UNITED STATES (OBSERVATORY NEWS) — The Houthi rebels made progress on the eastern fronts of Sana’a at the expense of the government forces, who, in the words of the Minister of Defense, said they had made a “tactical withdrawal”.
Field leaders told AFP that the nine-day fighting led to the Houthis taking control of government sites.
The sources say that the Houthis launched simultaneous attacks that included the directorates of Naham, Al-Jawf and Marib.
One of the field commanders, who declined to be named, said that “some of the sites were under the control of the government forces three years ago.”
The Houthis were able to cut the supply lines linking Al-Jouf and Marib, and took control of several mountain hills.
According to a Yemeni military source, these developments came despite the coalition launching “more than thirty air strikes during the past three days to relieve pressure on government forces.”
The Yemeni defense minister, Brigadier General Muhammad Ali al-Maqdashi, implicitly recognized the Houthis’ progress in Naham, according to the official Saba news agency.
Al-Maqdashi spoke at a meeting with military leaders in Marib, 170 km east of Sanaa, of “a tactical withdrawal of some military units in some locations.”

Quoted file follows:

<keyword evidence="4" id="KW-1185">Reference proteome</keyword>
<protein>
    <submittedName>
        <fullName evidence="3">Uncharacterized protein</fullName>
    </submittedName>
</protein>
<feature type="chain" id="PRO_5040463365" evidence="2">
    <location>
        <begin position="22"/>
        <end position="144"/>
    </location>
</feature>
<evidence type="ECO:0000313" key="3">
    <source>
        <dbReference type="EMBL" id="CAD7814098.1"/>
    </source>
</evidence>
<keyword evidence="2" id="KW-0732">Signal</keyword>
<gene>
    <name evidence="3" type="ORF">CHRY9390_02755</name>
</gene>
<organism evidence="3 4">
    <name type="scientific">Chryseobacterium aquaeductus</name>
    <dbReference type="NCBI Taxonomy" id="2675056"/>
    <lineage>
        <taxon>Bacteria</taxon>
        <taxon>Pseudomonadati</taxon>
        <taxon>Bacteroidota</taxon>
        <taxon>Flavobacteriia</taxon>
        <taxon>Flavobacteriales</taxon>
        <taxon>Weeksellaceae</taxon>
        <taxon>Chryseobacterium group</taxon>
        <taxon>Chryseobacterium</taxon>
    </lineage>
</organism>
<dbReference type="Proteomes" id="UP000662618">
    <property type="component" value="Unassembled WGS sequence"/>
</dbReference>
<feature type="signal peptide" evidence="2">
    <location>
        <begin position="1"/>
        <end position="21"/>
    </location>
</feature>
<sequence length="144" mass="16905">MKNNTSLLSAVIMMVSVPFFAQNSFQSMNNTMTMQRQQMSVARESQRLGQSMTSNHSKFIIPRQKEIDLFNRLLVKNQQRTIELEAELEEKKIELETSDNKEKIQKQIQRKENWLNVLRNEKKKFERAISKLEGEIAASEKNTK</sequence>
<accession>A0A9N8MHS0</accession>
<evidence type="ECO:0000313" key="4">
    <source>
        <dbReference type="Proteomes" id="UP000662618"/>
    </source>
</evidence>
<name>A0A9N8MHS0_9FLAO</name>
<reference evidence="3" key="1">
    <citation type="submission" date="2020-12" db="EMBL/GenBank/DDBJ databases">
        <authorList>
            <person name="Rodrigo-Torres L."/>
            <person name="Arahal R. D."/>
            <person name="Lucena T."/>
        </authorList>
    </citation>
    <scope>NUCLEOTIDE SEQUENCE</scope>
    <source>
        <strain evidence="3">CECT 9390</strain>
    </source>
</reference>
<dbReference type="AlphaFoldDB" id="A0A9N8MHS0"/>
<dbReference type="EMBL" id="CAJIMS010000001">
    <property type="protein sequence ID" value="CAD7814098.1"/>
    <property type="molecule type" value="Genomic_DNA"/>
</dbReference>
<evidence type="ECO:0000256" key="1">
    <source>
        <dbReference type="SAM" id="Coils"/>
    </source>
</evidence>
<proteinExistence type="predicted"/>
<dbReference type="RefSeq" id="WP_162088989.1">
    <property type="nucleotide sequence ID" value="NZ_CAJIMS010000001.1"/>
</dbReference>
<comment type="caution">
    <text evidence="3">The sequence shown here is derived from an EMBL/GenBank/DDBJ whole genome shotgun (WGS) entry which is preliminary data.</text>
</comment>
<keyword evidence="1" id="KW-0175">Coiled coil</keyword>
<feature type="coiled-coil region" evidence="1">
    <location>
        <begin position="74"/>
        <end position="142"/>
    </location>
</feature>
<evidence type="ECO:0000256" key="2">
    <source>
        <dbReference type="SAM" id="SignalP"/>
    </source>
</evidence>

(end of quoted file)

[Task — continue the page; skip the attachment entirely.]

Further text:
He added that those forces “are currently arranging their status to carry out their combat duties and duties in a manner that achieves victory,” and considered that “the liberation of the capital, Sanaa, is an irreversible option.”
The nine-day fighting has resulted in the death and injury of hundreds of both sides.
Marib is witnessing tension and fears that the Houthis will reach it, especially after they regained the road linking it to Al-Jouf and cut off some supply lines in the areas west of the city.
“The Houthis appear to be making the most progress in the field, and they also seem to be controlling the important Naham front,” said a report published by the International Crisis Group.
The non-governmental organization warned of “the expansion of the conflict, which will have a devastating effect on peace efforts.”
One day after the fighting began, the government accused the Houthis of killing 116 soldiers in a missile attack on their camp in Marib on January 18.
The Houthis have not claimed responsibility for the attack, nor have they denied responsibility for it.
According to a number of NGOs, the war resulted in thousands of deaths, most of them civilians. Yemen is experiencing the worst humanitarian crisis in the world, according to the United Nations.
This article is written and prepared by our foreign editors writing for OBSERVATORY NEWS from different countries around the world – material edited and published by OBSERVATORY staff in our newsroom.
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